The term “la Saint-Sylvestre” actually refers to New Year’s Eve (December 31). Hence, the le Réveillon de la Saint-Sylvestre feast is a grand celebration the French host to mark the closing of an old year and the birth of another. Special dishes, such as foie gras (fattened goose liver), are aplenty during this time; so are various kinds of drinks including the very popular sparkling white wine “champagne” and the equally famous hot wine “vin chaud”. At the stroke of midnight, family members and friends kiss under “le gui” (the mistletoe).

Fireworks are common, especially on the streets of Paris. These have become an important part of the New Year celebration in this city, which is helped a lot by the fact that fireworks are legally sold and bought here.

The celebration can be a simple get-together of family members over dinner or a more extravagant formal gathering of families and friends called “une soiree” (literally, an evening gathering). Traditional activities include exchanging of “les etrennes” (New Year’s gifts) and even of “une bonne resolution” (New Year’s resolutions). People greet each other excitedly on the streets, give greeting cards and other goodies, all meant to usher in a prosperous new year.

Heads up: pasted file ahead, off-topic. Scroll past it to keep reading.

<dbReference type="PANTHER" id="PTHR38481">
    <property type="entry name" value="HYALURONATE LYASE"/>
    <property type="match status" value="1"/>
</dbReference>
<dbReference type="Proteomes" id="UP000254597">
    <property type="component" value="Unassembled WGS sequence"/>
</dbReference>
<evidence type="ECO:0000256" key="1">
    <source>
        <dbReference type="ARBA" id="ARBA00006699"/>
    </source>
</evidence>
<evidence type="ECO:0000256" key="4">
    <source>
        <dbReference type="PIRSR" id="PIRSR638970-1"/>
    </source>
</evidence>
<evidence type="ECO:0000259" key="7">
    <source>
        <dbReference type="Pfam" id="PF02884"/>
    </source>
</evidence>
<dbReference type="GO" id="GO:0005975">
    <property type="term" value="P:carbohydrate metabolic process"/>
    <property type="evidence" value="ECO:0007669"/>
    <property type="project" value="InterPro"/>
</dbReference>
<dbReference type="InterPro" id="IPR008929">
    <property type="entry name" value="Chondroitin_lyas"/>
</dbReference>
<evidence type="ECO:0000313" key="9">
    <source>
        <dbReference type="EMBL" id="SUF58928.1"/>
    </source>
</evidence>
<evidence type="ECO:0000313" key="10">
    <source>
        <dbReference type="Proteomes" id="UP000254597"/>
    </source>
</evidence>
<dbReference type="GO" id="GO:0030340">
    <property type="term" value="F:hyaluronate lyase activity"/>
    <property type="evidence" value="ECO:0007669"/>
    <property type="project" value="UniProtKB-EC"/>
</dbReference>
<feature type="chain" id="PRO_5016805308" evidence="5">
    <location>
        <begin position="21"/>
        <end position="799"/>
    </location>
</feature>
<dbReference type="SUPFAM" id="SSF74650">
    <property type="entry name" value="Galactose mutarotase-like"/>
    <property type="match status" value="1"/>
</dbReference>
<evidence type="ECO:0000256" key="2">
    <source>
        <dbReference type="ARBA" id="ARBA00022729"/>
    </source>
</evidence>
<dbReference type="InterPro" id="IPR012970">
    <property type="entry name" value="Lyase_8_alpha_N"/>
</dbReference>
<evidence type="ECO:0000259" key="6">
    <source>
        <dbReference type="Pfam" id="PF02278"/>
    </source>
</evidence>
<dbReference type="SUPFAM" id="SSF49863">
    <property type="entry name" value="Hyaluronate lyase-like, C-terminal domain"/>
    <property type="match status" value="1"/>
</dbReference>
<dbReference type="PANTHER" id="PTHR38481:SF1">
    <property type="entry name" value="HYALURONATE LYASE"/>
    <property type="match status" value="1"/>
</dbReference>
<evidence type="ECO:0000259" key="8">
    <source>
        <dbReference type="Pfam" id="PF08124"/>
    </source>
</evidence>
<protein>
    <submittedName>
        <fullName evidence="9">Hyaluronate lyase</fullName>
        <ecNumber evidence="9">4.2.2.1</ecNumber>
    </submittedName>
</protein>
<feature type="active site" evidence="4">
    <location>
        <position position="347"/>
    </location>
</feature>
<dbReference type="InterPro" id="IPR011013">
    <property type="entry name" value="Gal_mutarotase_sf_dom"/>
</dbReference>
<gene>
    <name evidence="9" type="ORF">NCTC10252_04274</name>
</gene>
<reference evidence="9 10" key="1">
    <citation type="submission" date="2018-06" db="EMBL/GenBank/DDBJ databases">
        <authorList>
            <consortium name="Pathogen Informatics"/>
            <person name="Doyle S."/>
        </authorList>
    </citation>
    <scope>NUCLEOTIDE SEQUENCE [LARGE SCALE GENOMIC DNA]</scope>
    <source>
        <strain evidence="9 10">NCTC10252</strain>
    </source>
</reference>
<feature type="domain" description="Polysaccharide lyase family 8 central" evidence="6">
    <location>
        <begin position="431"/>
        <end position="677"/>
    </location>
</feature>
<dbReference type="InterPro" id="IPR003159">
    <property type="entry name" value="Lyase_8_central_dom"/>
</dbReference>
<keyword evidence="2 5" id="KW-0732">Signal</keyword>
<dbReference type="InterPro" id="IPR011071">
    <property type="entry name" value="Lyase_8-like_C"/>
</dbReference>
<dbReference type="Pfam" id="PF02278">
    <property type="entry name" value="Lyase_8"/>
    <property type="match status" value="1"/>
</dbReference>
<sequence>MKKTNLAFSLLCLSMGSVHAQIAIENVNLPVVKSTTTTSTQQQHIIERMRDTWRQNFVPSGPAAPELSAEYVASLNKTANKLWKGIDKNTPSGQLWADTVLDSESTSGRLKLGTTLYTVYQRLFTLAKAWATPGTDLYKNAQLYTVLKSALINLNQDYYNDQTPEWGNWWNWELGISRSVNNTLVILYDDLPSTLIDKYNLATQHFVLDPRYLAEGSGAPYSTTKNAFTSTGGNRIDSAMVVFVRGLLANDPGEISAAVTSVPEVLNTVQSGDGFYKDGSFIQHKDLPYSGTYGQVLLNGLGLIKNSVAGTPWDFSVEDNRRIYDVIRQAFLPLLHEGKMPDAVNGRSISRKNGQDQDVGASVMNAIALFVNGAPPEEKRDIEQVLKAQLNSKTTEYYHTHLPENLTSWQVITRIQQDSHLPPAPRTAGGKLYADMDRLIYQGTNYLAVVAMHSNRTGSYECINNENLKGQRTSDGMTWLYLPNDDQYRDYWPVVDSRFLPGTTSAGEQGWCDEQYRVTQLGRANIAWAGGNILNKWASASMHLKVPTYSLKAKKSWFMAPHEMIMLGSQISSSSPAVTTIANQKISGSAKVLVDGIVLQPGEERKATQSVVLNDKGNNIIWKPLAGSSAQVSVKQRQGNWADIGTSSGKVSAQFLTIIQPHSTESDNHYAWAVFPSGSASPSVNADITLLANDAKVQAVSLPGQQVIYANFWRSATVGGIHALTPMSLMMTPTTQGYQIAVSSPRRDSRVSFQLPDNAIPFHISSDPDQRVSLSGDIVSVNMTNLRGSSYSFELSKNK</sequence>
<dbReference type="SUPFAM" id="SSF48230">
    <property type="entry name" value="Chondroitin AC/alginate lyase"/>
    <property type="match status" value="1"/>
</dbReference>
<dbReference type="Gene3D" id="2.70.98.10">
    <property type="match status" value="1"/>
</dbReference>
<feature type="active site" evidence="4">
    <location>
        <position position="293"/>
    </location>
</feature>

Is everything making sense so far? If not, I’m sure that with just a little more reading, all the facts will fall into place.

In Bordeaux and other cities and villages in southwest France, people hear mass in the evening and join the torchlight procession that ends in the vineyards, where people pick grapes and enjoy some mulled wine. In the southern city of Avignon, the famous “Illuminations Tour and Dinner” is a fully-booked activity at this time.